• WANTED: Happy members who like to discuss audio and other topics related to our interest. Desire to learn and share knowledge of science required as is 20 years of participation in forums (not all true). Come here to have fun, be ready to be teased and not take online life too seriously. We now measure and review equipment for free! Click here for details.

Are subwoofers pretty much the same?

Joined
Aug 10, 2018
Messages
64
Likes
35
#1
I am in the market for subwoofer. The price difference of some of them is vast and spec wise seems similar.

My question is, are they pretty much the same? What makes a subwoofer "good"?
 
Joined
Jul 10, 2020
Messages
57
Likes
22
#2
What makes a sub “Good” is probably somewhat subjective but basically can the sub play low, loud, flat, and without distortion but can also output enough for your room. People also consider multiple subs to help even out the bass in the room too.
 
OP
momo7G
Joined
Aug 10, 2018
Messages
64
Likes
35
Thread Starter #4
For spec I mean the frequency response, let's use the Presonus T10 an SVS SB-1000. T10 list as 20-200 hz SB-1000 list as 24-260hz

In Australia T10 is selling at A$700 and SVS is about A$1200.

If I am using the amplifier sub rca out, set the crossover at 80hz, rather than some input option differences.

The $500 dollars are buying me 4hz deeper in SVS.

Or am I missing something in between?
 
Joined
Jul 10, 2020
Messages
57
Likes
22
#5
I know most HT people like to get their sub to dig down to 20Hz if possible. Anything past that is just extra nice to have. Kind of also depends if you will feel the extra cost is worth that extra 4Hz etc also what other people have actually measured as well as the actual output. Anything thing that may come into play is the size of certain subwoofers too but a SB-1000 should be manageable since it is on the smaller size of things. Any possibility of auditioning them?
 
OP
momo7G
Joined
Aug 10, 2018
Messages
64
Likes
35
Thread Starter #7
@theory no chance to look at the real stuff yet, as not many shops open.
@North_Sky if you mean buying american, they both are US company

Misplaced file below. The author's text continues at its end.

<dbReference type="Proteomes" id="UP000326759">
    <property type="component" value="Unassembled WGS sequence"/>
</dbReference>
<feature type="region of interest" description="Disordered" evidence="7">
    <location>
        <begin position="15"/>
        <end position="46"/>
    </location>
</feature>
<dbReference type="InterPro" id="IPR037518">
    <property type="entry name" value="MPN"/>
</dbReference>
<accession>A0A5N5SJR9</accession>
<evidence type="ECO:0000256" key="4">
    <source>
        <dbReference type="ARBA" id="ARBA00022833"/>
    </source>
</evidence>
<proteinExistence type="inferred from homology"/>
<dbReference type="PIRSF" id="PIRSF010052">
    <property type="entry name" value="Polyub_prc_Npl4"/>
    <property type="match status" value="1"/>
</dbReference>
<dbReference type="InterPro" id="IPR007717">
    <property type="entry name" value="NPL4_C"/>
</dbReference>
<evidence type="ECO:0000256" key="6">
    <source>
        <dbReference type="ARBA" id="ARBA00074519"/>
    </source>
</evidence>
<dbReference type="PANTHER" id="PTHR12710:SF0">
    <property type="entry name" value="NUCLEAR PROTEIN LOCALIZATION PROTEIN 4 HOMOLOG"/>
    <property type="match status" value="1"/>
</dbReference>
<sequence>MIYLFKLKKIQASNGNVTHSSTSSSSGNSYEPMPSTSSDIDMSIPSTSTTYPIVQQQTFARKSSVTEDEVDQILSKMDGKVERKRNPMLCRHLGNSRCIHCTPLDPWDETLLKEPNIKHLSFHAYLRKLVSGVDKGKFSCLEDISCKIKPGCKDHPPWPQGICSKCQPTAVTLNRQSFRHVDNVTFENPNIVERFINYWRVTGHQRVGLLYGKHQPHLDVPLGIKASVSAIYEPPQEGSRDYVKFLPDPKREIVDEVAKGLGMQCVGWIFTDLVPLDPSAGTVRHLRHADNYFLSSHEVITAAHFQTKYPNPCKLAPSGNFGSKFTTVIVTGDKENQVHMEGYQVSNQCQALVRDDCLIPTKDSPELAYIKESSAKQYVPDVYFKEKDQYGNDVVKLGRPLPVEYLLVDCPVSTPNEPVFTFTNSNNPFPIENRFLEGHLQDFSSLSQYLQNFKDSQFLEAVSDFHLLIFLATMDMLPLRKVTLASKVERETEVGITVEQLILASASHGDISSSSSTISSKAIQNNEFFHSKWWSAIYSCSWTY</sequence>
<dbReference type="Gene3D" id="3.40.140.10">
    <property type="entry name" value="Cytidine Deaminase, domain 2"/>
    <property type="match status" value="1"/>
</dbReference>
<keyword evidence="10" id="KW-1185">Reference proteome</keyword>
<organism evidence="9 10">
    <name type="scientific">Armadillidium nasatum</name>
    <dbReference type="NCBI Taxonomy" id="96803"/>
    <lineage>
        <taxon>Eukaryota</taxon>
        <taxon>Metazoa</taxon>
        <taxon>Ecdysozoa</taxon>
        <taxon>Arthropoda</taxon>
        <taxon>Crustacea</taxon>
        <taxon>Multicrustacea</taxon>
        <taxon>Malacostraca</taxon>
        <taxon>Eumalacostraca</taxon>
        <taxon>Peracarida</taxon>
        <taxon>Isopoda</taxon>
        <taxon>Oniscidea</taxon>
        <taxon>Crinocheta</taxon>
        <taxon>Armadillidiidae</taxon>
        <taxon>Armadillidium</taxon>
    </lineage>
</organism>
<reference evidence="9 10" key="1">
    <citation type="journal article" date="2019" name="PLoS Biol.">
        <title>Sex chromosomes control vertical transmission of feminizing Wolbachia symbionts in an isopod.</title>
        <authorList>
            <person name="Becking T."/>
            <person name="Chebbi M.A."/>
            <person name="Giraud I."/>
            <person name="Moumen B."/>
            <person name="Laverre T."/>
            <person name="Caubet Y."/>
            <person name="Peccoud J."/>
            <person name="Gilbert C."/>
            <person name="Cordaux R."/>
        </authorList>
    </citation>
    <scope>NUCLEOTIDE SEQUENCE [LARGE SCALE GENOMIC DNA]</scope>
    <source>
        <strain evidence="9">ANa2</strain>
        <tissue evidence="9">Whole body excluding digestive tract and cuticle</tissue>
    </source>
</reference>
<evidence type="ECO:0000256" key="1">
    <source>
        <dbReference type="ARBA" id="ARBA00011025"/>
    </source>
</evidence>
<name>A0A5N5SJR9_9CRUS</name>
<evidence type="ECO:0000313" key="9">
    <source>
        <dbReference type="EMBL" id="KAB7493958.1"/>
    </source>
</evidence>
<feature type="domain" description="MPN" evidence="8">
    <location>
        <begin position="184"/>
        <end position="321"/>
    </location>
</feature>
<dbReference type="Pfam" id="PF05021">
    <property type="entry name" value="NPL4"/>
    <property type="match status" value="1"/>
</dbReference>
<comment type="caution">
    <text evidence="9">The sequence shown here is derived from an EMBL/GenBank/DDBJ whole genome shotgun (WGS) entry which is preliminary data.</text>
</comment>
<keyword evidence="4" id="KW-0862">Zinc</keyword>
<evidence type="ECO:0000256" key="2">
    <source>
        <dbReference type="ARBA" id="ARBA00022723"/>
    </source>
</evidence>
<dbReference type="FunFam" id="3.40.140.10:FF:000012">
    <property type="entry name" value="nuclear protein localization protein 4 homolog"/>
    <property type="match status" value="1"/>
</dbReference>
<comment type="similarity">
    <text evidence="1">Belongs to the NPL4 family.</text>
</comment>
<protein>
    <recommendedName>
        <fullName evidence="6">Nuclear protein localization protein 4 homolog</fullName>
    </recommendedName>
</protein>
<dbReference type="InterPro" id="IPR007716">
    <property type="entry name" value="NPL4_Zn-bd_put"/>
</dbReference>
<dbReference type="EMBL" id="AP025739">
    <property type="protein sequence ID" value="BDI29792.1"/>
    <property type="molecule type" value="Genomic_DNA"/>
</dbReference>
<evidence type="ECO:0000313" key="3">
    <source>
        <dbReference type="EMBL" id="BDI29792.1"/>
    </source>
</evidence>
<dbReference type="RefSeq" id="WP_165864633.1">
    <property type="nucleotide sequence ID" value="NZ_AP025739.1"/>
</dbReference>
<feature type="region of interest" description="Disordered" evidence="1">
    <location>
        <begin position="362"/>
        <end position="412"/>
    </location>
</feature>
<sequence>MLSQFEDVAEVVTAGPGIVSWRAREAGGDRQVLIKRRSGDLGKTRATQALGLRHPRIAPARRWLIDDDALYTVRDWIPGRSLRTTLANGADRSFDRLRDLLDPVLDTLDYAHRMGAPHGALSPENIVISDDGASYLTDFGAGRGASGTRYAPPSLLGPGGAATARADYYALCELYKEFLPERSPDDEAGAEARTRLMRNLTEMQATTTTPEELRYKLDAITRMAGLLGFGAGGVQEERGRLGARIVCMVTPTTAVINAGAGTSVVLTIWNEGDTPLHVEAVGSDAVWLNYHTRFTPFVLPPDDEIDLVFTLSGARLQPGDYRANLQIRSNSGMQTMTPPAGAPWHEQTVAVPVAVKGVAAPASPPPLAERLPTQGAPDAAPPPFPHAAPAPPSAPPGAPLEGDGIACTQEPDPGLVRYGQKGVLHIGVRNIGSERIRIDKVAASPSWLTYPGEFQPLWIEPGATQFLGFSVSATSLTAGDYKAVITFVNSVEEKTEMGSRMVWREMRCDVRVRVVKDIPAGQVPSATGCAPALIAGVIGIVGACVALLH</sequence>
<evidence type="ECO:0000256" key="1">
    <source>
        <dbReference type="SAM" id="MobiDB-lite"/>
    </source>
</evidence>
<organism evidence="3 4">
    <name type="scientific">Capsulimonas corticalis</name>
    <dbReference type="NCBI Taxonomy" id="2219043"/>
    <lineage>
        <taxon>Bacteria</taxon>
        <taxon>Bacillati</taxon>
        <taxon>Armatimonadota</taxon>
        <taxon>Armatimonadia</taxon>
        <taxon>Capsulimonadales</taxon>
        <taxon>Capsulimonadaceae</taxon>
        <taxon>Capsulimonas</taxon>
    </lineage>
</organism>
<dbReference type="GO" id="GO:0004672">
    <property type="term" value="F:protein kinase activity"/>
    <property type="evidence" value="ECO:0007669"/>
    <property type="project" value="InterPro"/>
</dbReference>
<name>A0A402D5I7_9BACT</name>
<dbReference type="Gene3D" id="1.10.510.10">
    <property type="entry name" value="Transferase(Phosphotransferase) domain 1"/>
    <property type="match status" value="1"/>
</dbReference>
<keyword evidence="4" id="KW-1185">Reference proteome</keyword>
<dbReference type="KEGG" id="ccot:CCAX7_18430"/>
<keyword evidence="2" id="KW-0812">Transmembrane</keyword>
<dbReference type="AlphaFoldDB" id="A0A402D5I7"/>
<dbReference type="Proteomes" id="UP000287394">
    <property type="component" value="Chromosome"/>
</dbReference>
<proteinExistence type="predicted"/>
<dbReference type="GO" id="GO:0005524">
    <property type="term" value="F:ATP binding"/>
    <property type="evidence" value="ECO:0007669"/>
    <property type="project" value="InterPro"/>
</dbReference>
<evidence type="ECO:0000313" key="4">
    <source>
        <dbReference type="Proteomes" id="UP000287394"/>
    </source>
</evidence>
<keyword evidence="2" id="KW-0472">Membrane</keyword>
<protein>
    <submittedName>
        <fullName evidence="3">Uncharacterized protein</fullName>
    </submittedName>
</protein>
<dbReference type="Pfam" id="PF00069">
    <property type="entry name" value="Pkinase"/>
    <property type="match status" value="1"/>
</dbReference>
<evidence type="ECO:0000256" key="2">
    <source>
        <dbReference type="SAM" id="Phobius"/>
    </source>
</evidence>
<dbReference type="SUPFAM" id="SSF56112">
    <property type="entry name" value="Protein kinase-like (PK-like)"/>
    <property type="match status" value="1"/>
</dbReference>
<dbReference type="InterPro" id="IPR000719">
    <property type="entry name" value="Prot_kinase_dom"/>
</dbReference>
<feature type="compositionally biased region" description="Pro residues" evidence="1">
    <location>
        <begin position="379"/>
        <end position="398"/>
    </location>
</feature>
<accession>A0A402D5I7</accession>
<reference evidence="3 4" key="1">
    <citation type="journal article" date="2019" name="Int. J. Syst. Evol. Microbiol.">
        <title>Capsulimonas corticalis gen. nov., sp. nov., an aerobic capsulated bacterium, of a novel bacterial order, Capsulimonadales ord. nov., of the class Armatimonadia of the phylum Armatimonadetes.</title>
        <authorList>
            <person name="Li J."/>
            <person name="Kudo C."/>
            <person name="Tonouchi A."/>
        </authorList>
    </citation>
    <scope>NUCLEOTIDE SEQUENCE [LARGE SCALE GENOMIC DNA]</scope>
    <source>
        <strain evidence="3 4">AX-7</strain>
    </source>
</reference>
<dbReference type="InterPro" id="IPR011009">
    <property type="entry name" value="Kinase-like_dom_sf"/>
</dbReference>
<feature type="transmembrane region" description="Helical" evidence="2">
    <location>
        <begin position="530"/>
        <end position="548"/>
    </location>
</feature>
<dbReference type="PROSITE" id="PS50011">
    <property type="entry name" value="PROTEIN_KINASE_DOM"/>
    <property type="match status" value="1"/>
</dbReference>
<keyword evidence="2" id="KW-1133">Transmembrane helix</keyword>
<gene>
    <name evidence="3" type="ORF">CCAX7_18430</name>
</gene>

waynel

Addicted to Fun and Learning
Forum Donor
Joined
Nov 14, 2019
Messages
571
Likes
610
#8
Frequency response is not sufficient to characterize a subwoofer. You need to look at compression curves and maximum output before distortion due to amp clipping or mechanical limitation. Look at https://data-bass.com/#/systems?_k=sdagmi for examples of good sub measurements. And no they are not pretty much the same.
 
Joined
Mar 29, 2020
Messages
10
Likes
8
#9
Like many things, the devil is in the details. The specification of "20-200hz" or "24-260hz" raises all kinds of questions. How loud? How much distortion? How flat is the frequency response?

One website where subwoofers are examined in great deal is Data-Bass: https://data-bass.com/

Back to your original question, are they pretty much the same? I would say that if they have similarly low distortion and noise, and similar output capability and uniform response, then subwoofers tend to sound much more alike than full range loudspeakers.
 
Joined
Aug 30, 2019
Messages
48
Likes
30
Location
Denmark
#12
Just a tip: if you’re looking at the cheaper SVS options, there’s often good deals on the previous line prior to the current SB series, which performs about the same. The SB12-NDS ($800 on offer) is the precursor of the SB-2000 ($1700).
 
Joined
Jul 23, 2019
Messages
55
Likes
65
#13
For spec I mean the frequency response, let's use the Presonus T10 an SVS SB-1000. T10 list as 20-200 Hz SB-1000 list as 24-260 Hz. In Australia T10 is selling at A$700 and SVS is about A$1200.
Here is the manufacturer's frequency response curve for the PreSonus T10 (a 10" ported subwoofer):
1595415061836.png

And here is the manufacturer's frequency response curve for the SVS SB-1000 (a 12" sealed-box subwoofer):
1595415252836.png

We need to ignore the different reference levels, concentrating instead on the deviations from a maximally-flat response function.

Before applying any low-pass filtering, the SB-1000 is -3 dB at about 24 Hz or so, and -10 dB at around 20 Hz. In comparison, The T10 is -3 dB at about 45 Hz (almost 1 octave higher!), and -10 dB at about 37 Hz (almost 1 octave higher). The SB-1000 looks like it has way more low-frequency extension and being a 12" driver with a relatively high Xmax, it is highly likely that it will usefully outperform the T10 by a large margin across many performance parameters.
 

hyperplanar

Active Member
Joined
Jan 31, 2020
Messages
177
Likes
304
Location
Los Angeles
#14
For spec I mean the frequency response, let's use the Presonus T10 an SVS SB-1000. T10 list as 20-200 hz SB-1000 list as 24-260hz

In Australia T10 is selling at A$700 and SVS is about A$1200.

If I am using the amplifier sub rca out, set the crossover at 80hz, rather than some input option differences.

The $500 dollars are buying me 4hz deeper in SVS.

Or am I missing something in between?